Don't you just hate having to repeat yourself?
A row erupted a few weeks ago after Embarrassing Bodies *expert* Dr Christian Jessen was quoted in Closer magazine as saying that breastfeeding an infant after six months has "no effect" and feeding beyond infancy could even cause psychological dependence on the mother . Embarrassing fail and old news, maybe, but also really frickin' problematic for the narrative of motherhood in our country.
Not two weeks later was the debate brought to the fore again, this time on ITV's Lorraine, showcasing a mother of seven who was (get ready to judge) still breastfeeding her four year old. Tired gasp.
The show followed the expected narrative for a TV segment on breastfeeding beyond infancy: call the mother to the stand and invite the audience to try to spot in her anything out of the ordinary - from subtle quirks to a full blown mental health diagnosis. Then ask a man for some perspective, some sobering logic, some clarity on the matter. Sigh with relief.
The mother vs the expert has become a common binary in lifestyle media aimed at women. The mother is almost invariably presented as about two seconds away from being sectioned, and the expert is mostly always a white man with (we assume) a medical degree.
While I was relieved to see that Dr Hilary Jones went someway to bringing some perspective to the 'is breastfeeding going to psychologically screw your kid up for life?' question, the hailing of yet another male medic as final authority on the dos and don'ts of infant feeding, while sort of clearing things up, leaves us with some persistent issues in the way we treat mothers and discuss breastfeeding in our society.
Firstly, it reinforces the bizarre consensus that women cannot be trusted as an authority on feeding their babies. I'll take this opportunity to reiterate what I've said more than once before, that for a man to be held up as an expert - nay, THE expert - over a lactating mother on matters of baby nutrition is a pretty awkward disconnect to miss.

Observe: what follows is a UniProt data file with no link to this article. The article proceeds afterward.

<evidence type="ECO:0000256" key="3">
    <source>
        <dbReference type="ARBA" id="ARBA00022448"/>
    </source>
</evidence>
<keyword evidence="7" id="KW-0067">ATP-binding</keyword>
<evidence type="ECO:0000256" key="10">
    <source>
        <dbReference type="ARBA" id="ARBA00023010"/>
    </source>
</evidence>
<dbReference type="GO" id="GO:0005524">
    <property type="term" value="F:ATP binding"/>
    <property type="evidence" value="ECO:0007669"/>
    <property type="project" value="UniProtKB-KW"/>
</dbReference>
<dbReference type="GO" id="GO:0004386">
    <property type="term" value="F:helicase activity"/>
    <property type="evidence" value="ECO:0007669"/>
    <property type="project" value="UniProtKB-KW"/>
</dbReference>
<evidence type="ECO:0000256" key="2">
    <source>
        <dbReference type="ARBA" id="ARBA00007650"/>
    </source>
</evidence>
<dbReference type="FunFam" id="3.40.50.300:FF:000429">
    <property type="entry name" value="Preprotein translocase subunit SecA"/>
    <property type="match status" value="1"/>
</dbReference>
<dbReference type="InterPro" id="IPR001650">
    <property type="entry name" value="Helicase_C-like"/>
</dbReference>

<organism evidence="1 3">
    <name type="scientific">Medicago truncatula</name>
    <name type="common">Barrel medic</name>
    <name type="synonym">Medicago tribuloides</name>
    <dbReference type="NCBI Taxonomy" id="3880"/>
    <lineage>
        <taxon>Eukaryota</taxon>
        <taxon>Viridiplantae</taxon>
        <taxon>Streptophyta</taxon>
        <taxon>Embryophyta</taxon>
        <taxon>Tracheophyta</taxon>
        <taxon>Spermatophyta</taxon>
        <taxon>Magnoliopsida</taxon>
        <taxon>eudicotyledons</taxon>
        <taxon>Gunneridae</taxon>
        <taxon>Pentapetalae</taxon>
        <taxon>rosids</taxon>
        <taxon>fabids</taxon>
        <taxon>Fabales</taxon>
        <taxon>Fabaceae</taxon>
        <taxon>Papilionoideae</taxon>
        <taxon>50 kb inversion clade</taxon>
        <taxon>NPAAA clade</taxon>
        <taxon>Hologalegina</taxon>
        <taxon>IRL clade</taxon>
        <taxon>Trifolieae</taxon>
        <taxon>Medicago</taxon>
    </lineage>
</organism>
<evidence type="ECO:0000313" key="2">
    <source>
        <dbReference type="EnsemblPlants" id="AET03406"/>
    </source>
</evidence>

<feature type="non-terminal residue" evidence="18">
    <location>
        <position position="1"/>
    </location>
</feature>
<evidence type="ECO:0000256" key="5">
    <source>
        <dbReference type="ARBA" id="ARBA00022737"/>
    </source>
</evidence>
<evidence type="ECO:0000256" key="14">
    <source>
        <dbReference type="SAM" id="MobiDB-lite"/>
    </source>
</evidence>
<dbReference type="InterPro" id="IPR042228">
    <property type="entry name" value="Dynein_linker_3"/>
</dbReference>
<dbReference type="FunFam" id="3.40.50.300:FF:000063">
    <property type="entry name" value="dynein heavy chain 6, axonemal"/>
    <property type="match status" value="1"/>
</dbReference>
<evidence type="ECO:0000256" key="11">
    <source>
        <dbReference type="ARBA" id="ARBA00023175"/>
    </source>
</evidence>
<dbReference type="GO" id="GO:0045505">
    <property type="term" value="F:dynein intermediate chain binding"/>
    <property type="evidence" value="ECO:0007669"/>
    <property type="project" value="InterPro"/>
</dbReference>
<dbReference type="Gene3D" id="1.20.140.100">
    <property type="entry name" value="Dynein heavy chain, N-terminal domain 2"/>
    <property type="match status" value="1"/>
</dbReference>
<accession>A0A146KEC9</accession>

It also continues to make medics omnipotent deities on what's okay and what's not. On almost any subject. Since when did a medical degree give someone the last word on breastfeeding? Or on infant nutrition, full stop?
Further, it perpetuates the idea that breasts are solely the possession and interest-area of men, ignoring the rights and expertise of women and babies to use breasts as they need to (including the right not to breastfeed, provided she has access to all the information). You know the old chestnuts: "for who's benefit are you doing it now?", "does your partner mind?". Boobs are for babies, people!
But isn't that...oppressive and stupid and sexist? As oppressive as you telling us, yes you, adult male, when to stop feeding our young so that your kind can have our boobs back. You're grown ups, wait your turn (if and when you are granted one). Boobs are for sex too, sure, but how has one function become taboo whilst the other is seen as a given.
By making male medics the godfathers of breastfeeding, we worship false idols. We afford them experience, knowledge and skills that we assume they have, and they don't even need to justify their advice to us with evidence (like, if the average weaning age worldwide is 4.2 years, and the WHO recommends breastfeeding for the first two years of life and beyond, how can a qualified man of medicine possibly believe either that breastfeeding beyond six months has no effect, or that doing so beyond infancy could be psychologically damaging? Really?).
The cultural consensus that doctor knows best undermines mothers, the real experts, and fails our children, all the time society and popular culture bestow the greatest esteem upon those with the deepest individual voice and highest pedestal.
If the embarrassing (har.) Dr Christian blooper has given us anything it's a reminder that social media allows the quietest collective voice an arena and a loudspeaker to rival even the most revered and popular day time medical expert. As Dr Jay Gordon (another male medic, but one who presents his advice along with evidence to support it) puts it, "we've long ago stomped out the cultural instinct for breastfeeding" , and consequently lay our parenting dilemmas at these men's feet and expect them to give us an informed answer.
It's not fair that we should have been led them to be able to answer us. It's probably not fair on them either, though I suppose it keeps those unnecessary middle-men in a job.Suggest a correction